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Old 03-24-2012, 10:29 PM   #1
imktdqt810
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growth hormone deficiency in children

Hello,

I was wondering if anyone on the boards have a child (or children) diagnosed with this? My DS, age 7, has been after going through a 6 1/2 hr Stim test, bloodwork, bone study and MRI. He will be on trev-tropin <sp?> and we are awaiting the arrival of it next week. They send out a nurse to the house to train us on the injections. He is deathly afraid of needles so we requested to be trained on the needle and the T-Jet. The Endo's office actually gave me the riot act for wanting to even TRY the T-Jet saying it caused bruising and was very painful (like a rubber band snapping). Maybe I'm just more nervous then he is!! DH will have to do the injections since I pass out at the site of a needle.
Has anyone travelled with the meds and syringes? We will be heading to WDW in Sept..I've never flown with meds like these before. Any heads up as to what to expect on all of this would be great!! Thank you!!
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Old 03-25-2012, 12:34 PM   #2
utterrandomness
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I used the t-jet (or something similar, but less fancy, more like a container for the needle with a button to do the actual injection) when I was taking Saizen for Growth Hormone Deficiency when I was young. There was some bruising, but it made life so much easier. I was on Saizen from when I was 10 until I was 15, and not using plain needles allowed me to do it myself when I got a little older, allowing me to go for sleepovers and away on trips without my parents. Having that independence meant a lot to me as I got older. Don't let the doctor talk you out of what you think is best for your child, you get to make the decisions about trade-offs like that.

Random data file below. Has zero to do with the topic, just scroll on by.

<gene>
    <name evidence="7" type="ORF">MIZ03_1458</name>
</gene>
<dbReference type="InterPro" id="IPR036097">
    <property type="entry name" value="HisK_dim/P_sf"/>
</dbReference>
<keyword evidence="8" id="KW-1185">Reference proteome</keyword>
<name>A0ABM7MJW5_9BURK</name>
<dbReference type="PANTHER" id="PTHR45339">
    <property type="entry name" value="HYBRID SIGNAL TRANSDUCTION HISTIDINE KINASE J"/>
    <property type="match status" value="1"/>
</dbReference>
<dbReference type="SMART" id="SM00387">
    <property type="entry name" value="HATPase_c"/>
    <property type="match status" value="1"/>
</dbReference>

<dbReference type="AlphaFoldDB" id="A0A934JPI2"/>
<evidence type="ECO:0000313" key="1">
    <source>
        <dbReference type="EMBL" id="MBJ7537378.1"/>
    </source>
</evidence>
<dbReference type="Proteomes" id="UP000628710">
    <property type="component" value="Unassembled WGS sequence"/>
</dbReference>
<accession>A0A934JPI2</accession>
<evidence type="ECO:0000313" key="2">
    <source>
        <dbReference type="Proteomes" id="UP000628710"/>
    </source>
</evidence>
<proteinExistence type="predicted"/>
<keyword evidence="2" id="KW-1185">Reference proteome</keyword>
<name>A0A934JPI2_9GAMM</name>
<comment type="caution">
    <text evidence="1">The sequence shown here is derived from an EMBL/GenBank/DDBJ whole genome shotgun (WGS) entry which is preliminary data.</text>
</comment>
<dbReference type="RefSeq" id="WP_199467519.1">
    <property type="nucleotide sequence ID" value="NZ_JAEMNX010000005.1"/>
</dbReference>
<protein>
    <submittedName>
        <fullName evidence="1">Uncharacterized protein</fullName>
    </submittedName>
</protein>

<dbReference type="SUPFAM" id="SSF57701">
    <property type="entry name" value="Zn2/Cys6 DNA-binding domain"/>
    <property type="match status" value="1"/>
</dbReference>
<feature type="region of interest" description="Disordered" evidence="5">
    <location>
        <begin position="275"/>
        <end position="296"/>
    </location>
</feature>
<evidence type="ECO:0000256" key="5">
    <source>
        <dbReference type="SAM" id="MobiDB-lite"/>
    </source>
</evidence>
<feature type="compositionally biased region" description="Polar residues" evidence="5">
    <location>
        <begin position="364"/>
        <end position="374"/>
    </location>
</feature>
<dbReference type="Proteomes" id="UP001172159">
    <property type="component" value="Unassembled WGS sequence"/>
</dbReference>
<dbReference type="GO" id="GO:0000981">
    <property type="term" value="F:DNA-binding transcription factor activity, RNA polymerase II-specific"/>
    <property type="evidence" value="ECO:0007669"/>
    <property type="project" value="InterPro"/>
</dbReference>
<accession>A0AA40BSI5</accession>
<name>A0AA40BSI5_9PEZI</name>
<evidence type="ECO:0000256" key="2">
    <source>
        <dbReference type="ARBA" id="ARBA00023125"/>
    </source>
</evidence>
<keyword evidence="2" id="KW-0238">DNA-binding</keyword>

As for flying with meds and syringes etc., get a doctors note so you can take the needles on the plane with you. I had a special cooler-bag for transporting the medication (it needed to be refrigerated)with pockets for the needles, alcohol swabs and all the other equipment. One tip that I have for you would be to bring a roll of paper towel in a ziplock bag so you always have something clean to dry your hands on before giving the injection.

I just looked up the T-Jet, and to me, it looks like the increased ease, even from what I had, would be worth a little extra bruising. But talk about it with your child and let him be part of the conversation, it will make your life easier. His word doesn't have to be the last word, but it should be considered.
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Old 03-25-2012, 12:37 PM   #3
utterrandomness
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If you really don't want to use the T-Jet, the equipment I used was called inject-ease, and you never see the needle, which helps with the fear. http://www.palcolabs.com/section_pro...njectease.html

I also felt that time helped with the fear of needles.
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Old 03-25-2012, 12:44 PM   #4
imktdqt810